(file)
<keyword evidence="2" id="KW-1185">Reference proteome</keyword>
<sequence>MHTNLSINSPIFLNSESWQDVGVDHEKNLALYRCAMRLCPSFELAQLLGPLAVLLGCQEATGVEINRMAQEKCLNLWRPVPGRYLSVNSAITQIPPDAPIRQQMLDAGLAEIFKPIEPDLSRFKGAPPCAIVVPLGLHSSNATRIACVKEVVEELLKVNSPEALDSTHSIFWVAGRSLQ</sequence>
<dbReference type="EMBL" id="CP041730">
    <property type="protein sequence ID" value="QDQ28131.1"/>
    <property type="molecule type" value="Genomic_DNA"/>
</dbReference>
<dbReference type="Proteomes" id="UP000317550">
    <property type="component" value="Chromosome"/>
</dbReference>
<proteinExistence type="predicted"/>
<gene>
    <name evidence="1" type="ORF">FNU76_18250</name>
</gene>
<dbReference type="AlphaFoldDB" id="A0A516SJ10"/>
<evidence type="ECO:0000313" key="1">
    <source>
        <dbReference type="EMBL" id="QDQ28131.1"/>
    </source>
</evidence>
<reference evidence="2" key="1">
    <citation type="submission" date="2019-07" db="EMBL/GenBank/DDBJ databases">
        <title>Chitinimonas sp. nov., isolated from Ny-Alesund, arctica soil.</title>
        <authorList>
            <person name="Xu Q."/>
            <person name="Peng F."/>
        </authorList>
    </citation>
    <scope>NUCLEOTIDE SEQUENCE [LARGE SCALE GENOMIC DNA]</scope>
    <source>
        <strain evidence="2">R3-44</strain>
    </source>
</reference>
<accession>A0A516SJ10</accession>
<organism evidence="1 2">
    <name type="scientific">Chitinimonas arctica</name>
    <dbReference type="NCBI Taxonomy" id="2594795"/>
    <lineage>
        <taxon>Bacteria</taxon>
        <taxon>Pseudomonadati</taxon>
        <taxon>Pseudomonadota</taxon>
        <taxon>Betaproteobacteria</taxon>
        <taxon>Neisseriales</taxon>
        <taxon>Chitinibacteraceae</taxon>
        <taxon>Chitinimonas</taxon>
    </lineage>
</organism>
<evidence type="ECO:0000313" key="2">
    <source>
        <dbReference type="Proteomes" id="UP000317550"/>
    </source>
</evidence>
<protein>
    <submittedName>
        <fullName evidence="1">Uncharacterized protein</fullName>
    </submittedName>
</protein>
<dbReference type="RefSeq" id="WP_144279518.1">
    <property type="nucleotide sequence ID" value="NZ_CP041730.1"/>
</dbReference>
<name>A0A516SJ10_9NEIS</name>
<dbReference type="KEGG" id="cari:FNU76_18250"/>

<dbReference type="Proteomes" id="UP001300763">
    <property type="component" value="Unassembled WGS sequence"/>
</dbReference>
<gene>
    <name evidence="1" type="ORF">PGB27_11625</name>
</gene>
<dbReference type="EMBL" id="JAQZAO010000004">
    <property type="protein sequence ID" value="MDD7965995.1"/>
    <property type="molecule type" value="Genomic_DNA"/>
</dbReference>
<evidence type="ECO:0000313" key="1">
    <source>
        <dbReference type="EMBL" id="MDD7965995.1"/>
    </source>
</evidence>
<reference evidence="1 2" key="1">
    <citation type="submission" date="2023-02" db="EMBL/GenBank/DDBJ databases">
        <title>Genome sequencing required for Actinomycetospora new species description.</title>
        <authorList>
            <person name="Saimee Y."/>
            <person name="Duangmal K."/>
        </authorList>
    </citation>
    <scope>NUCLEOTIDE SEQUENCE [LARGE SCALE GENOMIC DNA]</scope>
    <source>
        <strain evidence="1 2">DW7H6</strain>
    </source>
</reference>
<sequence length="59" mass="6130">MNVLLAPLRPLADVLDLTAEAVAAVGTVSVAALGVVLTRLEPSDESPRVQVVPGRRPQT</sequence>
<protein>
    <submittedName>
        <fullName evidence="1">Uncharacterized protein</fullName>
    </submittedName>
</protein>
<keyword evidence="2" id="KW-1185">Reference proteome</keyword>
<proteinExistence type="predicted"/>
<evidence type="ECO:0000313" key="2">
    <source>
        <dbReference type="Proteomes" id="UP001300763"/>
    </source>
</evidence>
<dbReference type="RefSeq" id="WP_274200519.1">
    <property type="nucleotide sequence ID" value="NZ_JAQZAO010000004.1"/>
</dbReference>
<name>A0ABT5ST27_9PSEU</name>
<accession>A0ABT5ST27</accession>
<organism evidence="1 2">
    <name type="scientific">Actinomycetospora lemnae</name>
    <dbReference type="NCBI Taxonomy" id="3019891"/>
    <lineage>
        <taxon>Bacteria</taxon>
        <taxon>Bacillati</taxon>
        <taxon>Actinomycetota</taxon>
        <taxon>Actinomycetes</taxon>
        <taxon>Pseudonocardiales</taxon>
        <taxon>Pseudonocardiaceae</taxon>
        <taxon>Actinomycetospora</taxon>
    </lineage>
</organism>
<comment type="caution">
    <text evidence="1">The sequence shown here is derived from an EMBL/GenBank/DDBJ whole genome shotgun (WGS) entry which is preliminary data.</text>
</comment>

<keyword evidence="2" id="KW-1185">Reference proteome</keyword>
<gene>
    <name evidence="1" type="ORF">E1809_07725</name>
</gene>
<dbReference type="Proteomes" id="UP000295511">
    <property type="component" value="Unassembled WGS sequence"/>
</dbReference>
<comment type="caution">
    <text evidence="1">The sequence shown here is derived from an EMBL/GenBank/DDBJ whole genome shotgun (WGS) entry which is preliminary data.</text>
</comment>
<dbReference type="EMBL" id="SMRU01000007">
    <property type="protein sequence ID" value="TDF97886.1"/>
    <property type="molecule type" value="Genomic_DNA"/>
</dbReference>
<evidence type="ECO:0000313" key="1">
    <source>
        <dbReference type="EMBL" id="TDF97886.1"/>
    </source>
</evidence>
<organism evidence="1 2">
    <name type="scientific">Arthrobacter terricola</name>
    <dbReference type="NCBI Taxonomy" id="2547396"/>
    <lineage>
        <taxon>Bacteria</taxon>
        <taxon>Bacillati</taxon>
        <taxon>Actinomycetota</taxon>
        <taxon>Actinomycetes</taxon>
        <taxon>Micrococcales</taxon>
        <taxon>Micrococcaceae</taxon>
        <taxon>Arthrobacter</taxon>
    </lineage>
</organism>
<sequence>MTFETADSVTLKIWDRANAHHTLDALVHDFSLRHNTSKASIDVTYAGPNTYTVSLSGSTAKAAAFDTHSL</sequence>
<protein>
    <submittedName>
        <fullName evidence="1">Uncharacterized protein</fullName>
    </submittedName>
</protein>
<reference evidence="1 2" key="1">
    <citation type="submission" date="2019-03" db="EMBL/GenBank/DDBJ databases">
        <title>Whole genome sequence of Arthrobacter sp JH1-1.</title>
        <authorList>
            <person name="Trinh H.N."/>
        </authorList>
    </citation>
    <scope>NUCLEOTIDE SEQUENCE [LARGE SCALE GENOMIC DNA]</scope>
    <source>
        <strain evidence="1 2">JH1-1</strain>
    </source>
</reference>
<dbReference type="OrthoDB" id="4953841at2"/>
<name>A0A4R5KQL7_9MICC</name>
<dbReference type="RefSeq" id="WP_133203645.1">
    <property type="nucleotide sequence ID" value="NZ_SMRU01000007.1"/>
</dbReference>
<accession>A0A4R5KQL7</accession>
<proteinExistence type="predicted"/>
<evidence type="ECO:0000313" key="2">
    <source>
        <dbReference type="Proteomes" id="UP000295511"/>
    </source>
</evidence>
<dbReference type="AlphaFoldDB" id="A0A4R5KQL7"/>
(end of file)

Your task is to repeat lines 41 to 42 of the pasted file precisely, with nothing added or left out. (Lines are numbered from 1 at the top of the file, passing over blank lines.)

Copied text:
        <taxon>Betaproteobacteria</taxon>
        <taxon>Neisseriales</taxon>